West found serious film work scarce following the series, though he remained in demand for personal appearances as the character and voice work, including a recurring stint on “Family Guy” and animated versions of Batman. Other roles ranged from “The Happy Hooker” and “Hooper” to the Michael Tolkin-directed movies “The Rapture” and “The New Age.” 

By many accounts, West maintained a good sense of humor about his fame and his caped alter-ego. He remained a favorite of many producers for comedy guest shots, logging roles in recent years on such shows as “30 Rock,” “George Lopez,” “The King of Queens” and this year’s short-lived NBC comedy “Powerless.”

West was also prolific as a voice actor. He worked on dozens of animated series during the past 40 years, from numerous incarnations of the Batman character to “Kim Possible,” “SpongeBob SquarePants,” “The Fairly Oddparents,” “The Boondocks” and “Penn Zero: Part-Time Hero.”

West wrote two books, one, titled “Back to the Batcave” and published in the mid-1990s, in which he said that he was “angry and disappointed” not to have been offered the chance to reprise the role in the Burton movies, despite being 60 at the time. The attendant publicity seemed to put West back on the cultural radar, at least as a source of nostalgia.

Born William West Anderson in 1928 in Walla Walla, Wash., the actor later adopted his stage name and began his career in earnest when he moved to Hawaii in the 1950s to star in a local children’s program.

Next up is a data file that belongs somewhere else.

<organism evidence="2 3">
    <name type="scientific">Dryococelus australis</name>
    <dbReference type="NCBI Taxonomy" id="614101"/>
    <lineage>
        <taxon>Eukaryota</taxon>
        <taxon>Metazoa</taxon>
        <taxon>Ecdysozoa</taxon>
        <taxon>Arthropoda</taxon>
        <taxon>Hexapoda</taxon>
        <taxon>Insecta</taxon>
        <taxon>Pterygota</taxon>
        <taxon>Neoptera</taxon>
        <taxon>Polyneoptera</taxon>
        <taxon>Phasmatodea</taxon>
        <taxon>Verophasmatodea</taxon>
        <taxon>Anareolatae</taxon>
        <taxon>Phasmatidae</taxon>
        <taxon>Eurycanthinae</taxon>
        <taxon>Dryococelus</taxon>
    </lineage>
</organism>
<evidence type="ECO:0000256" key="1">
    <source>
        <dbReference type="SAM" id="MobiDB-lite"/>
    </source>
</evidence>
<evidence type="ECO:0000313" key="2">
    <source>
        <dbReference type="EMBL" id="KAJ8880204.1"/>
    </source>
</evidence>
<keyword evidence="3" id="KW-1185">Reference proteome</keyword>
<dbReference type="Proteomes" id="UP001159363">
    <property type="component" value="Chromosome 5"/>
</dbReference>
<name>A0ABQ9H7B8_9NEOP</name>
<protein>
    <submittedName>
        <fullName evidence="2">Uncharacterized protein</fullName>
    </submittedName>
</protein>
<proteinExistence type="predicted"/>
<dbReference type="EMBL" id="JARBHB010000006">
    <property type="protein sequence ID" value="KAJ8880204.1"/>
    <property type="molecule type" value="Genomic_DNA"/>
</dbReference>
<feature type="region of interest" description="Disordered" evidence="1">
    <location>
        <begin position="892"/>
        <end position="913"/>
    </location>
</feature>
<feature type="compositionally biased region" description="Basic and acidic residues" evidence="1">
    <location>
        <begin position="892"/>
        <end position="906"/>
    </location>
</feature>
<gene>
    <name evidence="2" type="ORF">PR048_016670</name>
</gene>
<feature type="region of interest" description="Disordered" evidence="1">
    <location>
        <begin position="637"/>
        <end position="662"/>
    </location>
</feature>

He is survived by his wife Marcelle, six children, five grandchildren, and two great-grandchildren.


Let me just add a note about Burt Ward who played loyal pal, Robin. I was much younger than him but I watch Batman because of Robin. Now I know I had a crutch on him. I talked about Robin with friends that related because he was closer to our age (we were half his age or less). I was so proud of the Batman shoes my mom bought me. The salesman kept telling my mom those shoes would not last because they were a fad (they guaranteed shoes for a year at Tom MCcan then). He was concerned my mom would return them. I kept arguing they were great shoes and it was what I wanted. My mom who always wanted to make me happy (up to a point) bought them for me. I was very sickly when young and also the baby of the family so I guess my mom felt bad for me but she tried her best when she knew I wanted something ( To be fair I would also become a pest repeating the request). Those shoes made me the star with my friends in school church. I guess I started the fad in my neighborhood and school. I made sure those shoes lasted me. After a while, I only wore them to church or special occasions.